Steven Gellman

Steven Gellman

 Q: Tell us about your time at smyal: 
 A: Around 25 years ago I saw an ad in the Washington Post Weekend section for SMYAL. Having just come out to my good friend Laurie, and in return her coming out to me, we thought we should go check out this support group. Both of us were still very much in the closet, both of us were terrified! We walked into the gay community center on a Saturday morning and our lives were changed forever. We walked in holding hands pretending to be boyfriend and girlfriend just to “see what’s going on.” The counselor Bob saw right through our charade and invited us to join the circle. We did. Within ten minutes we were no longer holding hands and we found ourselves coming out to these new friends and strangers and we never looked back. It is not an understatement to say that day changed my life forever! Once I went to that meeting, within 15 minutes my whole life changed— radically just changed. The acceptance, the freedom I felt —I guess the camaraderie was what I felt. I never looked back. It was a springboard for me, for everything—for my music, for activism, for being ok with myself. And I would imagine if I didn’t find SMYAL I would’ve eventually gotten there, but I can’t imagine any scenario where it would’ve happened so quickly.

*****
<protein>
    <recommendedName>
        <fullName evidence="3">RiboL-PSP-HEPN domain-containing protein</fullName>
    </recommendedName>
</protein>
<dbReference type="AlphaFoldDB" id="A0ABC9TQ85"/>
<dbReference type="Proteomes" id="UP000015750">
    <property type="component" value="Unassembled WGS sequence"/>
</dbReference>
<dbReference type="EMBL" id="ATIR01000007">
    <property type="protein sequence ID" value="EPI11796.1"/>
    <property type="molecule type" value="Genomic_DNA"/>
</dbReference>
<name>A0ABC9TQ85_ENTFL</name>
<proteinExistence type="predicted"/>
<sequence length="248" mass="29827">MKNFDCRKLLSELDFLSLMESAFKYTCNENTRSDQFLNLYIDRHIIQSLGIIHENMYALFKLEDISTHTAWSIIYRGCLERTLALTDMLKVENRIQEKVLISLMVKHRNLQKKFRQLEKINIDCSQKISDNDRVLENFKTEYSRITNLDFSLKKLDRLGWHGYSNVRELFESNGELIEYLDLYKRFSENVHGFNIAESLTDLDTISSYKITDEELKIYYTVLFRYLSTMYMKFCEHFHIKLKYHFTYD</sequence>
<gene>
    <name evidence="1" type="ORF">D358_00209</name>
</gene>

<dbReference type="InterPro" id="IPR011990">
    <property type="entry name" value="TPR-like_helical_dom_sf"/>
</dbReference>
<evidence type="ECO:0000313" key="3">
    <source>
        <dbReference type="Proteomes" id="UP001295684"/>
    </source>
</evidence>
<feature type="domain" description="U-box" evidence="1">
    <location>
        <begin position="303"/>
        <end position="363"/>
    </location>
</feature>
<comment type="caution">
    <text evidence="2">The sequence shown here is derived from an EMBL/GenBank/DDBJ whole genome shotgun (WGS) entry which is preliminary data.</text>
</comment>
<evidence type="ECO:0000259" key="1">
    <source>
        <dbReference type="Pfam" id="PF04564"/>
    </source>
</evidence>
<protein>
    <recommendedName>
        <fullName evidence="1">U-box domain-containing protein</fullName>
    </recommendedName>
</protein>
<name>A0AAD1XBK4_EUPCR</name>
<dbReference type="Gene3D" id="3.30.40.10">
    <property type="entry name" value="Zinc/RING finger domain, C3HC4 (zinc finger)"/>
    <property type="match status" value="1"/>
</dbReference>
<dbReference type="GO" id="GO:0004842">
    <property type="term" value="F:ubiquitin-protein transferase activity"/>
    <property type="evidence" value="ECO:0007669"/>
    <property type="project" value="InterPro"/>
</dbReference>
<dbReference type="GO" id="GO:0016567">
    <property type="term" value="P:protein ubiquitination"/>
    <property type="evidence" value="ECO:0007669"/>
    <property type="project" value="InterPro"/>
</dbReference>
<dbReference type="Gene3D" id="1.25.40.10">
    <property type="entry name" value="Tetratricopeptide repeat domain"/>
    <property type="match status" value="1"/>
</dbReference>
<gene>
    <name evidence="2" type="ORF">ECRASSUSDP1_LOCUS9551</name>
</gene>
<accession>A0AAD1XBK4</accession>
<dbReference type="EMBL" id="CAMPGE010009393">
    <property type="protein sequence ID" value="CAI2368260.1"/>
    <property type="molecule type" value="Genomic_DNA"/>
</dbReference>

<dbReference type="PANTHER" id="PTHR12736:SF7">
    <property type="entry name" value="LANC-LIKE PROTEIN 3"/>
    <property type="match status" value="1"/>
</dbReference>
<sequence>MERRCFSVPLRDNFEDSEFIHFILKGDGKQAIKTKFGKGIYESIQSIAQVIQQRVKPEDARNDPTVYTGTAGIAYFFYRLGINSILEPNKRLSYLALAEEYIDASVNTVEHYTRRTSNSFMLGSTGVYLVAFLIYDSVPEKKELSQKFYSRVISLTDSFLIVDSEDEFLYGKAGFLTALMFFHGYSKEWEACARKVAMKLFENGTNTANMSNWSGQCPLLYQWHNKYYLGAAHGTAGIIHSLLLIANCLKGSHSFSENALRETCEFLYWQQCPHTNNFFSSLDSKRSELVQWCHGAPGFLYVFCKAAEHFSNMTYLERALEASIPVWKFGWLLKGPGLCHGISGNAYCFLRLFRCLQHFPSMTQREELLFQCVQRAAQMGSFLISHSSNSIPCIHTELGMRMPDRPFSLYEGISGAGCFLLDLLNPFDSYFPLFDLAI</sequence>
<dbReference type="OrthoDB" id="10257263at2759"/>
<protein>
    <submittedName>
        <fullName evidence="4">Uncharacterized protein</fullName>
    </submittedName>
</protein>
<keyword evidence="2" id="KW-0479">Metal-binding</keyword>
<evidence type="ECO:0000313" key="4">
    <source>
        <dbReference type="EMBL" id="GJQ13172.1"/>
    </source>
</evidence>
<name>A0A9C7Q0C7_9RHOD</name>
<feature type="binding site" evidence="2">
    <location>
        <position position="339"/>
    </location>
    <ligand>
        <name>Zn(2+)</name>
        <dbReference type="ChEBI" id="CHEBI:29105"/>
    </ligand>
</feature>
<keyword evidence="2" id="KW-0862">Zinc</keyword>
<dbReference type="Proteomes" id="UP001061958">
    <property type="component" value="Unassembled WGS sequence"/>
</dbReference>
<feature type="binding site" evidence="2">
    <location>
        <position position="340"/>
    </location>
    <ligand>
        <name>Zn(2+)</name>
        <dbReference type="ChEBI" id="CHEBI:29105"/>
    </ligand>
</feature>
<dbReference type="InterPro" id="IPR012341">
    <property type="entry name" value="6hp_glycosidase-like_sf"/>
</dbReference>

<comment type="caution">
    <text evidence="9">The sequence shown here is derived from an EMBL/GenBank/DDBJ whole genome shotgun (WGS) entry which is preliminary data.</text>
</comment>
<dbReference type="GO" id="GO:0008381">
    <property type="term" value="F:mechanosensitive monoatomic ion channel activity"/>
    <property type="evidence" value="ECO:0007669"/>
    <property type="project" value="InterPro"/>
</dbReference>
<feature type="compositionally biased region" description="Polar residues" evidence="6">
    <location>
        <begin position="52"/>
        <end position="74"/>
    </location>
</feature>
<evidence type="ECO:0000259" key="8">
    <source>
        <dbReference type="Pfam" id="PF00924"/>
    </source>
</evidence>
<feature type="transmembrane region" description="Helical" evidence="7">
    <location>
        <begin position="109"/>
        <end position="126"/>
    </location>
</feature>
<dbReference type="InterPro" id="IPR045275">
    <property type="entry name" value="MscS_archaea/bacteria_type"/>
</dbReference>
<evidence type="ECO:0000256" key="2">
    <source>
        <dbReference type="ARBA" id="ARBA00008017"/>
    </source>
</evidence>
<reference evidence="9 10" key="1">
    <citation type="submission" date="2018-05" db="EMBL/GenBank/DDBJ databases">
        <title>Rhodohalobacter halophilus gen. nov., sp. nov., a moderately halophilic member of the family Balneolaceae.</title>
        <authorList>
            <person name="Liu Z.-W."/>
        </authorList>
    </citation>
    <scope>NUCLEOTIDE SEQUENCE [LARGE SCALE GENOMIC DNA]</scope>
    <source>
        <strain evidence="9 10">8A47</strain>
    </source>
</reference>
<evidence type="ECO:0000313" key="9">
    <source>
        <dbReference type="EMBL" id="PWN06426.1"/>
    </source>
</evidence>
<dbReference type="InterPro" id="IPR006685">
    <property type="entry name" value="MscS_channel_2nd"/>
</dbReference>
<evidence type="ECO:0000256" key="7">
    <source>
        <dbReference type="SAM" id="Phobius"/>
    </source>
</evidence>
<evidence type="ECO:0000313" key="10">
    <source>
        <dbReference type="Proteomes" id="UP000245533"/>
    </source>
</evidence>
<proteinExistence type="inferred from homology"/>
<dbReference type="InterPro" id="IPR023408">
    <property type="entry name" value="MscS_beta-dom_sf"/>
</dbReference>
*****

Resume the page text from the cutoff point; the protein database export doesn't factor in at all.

“SMYAL IS COMMUNITY. THAT’S THE FIRST WORD THAT COMES TO MIND. SMYAL IS FRIENDS. SMYAL IS FUN. SMYAL WAS MY WORLD FOR THOSE YEARS.”

—STEVEN GELLMAN

 Q: Where are you now?
 A: Both Laurie and I are married now. I am a performing singer/songwriter with six recordings under my belt and my seventh CD due out at the end of the year. I have written songs about coming out and issues of bullying in schools among many other topics. Twenty five years ago I couldn’t have imagined that one day I would be legally married to a same-sex spouse and playing music for a living. SMYAL is responsible for this in so many ways.

 Q: What advice would you give current smyal youth?
 A: It’s easier said than done, but you are okay the way you are. That doesn’t necessarily mean being gay, or lesbian, or transgender—it’s just okay to be who you are. If you don’t want to play sports, you don’t have to play sports, and that’s okay. You are okay, whoever you are.